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Worm Composting

North Shore Recycling Program Worm CompostingWorm composting can be a partial solution for reducing household waste in places where a backyard compost bin may not be practical: An apartment, a school classroom or an office building. Worm bins are quite small and don't require contact with the soil, which means they can be kept inside or on a patio.

With the proper care and attention, the worms will thrive and help you reduce your waste while making a great fertilizer for your plants.

There are many types of worm bin systems available for purchase or you can build your own.

Building the Bin

An easy and inexpensive option for a home-made worm bin involves using Rubbermaid totes. They come in a variety of shapes and sizes and last a long time.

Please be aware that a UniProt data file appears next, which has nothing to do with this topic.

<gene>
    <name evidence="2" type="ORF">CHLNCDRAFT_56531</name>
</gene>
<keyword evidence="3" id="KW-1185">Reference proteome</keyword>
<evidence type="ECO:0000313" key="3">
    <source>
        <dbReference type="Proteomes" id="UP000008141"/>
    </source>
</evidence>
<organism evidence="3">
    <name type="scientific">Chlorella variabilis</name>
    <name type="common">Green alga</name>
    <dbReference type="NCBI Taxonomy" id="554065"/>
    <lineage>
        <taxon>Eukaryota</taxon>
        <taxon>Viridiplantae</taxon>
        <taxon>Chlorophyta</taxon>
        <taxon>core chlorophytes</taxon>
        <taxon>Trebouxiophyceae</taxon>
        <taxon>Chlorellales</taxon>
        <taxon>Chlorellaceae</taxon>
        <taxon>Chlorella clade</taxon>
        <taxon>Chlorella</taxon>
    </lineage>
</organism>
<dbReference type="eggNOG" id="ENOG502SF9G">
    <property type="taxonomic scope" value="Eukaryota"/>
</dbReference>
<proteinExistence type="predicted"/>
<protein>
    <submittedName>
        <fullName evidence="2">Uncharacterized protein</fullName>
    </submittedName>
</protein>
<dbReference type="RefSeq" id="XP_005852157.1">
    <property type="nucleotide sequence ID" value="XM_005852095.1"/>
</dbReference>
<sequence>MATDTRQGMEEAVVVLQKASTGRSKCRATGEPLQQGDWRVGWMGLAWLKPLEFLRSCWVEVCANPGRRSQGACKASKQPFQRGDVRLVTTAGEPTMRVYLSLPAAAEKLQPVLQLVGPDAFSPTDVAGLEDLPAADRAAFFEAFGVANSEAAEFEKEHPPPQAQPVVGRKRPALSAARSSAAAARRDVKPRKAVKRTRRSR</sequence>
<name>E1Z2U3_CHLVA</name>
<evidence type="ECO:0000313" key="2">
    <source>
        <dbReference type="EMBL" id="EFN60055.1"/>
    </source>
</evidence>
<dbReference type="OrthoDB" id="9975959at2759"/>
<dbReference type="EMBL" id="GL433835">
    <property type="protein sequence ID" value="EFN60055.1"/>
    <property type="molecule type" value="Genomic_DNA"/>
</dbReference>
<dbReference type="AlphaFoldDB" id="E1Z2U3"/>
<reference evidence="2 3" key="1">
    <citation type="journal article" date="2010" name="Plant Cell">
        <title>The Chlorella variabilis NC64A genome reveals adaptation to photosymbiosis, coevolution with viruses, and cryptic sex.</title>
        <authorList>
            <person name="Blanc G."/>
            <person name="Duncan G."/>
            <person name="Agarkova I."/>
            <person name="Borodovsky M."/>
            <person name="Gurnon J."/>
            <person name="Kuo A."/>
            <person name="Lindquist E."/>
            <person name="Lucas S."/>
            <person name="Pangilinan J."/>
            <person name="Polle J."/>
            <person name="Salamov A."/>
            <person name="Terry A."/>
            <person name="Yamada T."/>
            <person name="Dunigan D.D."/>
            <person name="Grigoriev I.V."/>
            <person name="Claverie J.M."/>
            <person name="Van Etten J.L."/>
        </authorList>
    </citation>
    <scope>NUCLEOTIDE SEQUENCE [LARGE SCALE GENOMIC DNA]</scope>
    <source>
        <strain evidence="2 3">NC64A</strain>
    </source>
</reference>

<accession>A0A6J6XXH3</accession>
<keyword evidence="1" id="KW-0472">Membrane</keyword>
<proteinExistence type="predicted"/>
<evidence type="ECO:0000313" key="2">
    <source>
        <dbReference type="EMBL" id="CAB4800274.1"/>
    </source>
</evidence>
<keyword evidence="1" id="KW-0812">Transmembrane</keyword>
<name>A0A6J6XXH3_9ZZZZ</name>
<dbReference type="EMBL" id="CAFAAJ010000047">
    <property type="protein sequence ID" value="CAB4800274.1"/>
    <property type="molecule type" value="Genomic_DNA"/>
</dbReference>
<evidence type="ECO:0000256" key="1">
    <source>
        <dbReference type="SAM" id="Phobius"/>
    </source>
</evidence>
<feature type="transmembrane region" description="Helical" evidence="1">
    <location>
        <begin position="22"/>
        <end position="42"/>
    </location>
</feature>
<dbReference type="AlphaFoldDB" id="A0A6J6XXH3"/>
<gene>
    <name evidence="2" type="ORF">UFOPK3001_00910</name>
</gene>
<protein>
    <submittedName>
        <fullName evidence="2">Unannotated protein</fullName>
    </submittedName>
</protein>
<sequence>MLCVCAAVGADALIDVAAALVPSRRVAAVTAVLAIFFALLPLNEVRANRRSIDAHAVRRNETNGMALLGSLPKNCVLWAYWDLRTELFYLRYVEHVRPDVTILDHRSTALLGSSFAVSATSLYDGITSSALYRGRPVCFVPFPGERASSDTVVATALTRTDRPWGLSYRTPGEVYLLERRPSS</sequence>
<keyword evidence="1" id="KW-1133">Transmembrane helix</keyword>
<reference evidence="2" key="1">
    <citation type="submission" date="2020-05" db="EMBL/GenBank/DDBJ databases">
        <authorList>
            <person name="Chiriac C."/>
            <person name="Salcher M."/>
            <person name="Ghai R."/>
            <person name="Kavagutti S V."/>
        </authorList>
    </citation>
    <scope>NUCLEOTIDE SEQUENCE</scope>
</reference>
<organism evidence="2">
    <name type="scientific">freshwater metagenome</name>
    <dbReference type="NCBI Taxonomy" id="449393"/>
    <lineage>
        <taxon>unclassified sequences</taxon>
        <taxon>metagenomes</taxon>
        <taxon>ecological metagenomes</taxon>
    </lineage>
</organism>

Generally each square foot of surface area will support 1lb of worms, which will eat half their weight every day. A 53 L Bin (about 2 square feet of surface area) will support 2lbs of worms which will each 1lb of food a day (7lbs a week). A shallow bin is better than a deep bin.

An opaque bin will work best as worms don't like the light. Buy two of the same size bin so you can nest them together to create a sealed drip tray (See Diagram below).

Drill holes in the bottom of the top bin so that any liquid can drain into the second bin. This can be emptied once a month or so. You'll only need one lid. Drill holes in the lid for air circulation. Holes should be about 1/2cm in diameter.

North Shore Recycling Program Worm Bin Diagram

Prepping the Bin

The bin requires a few things before it is ready for the worms:

  • First the worms require some bedding. Ripped-up newspaper works best for indoor bins. Bedding in outdoor bins can include leaves, straw, etc.
  • Next, you must moisten the bedding. Aim for the moisture level of a damp, wrung-out sponge. All the newspaper should be moist, but it should not be dripping.
  • Next, as the worms don't have teeth, they require some sand to digest their food. Add a handful of sand and mix it into the bedding.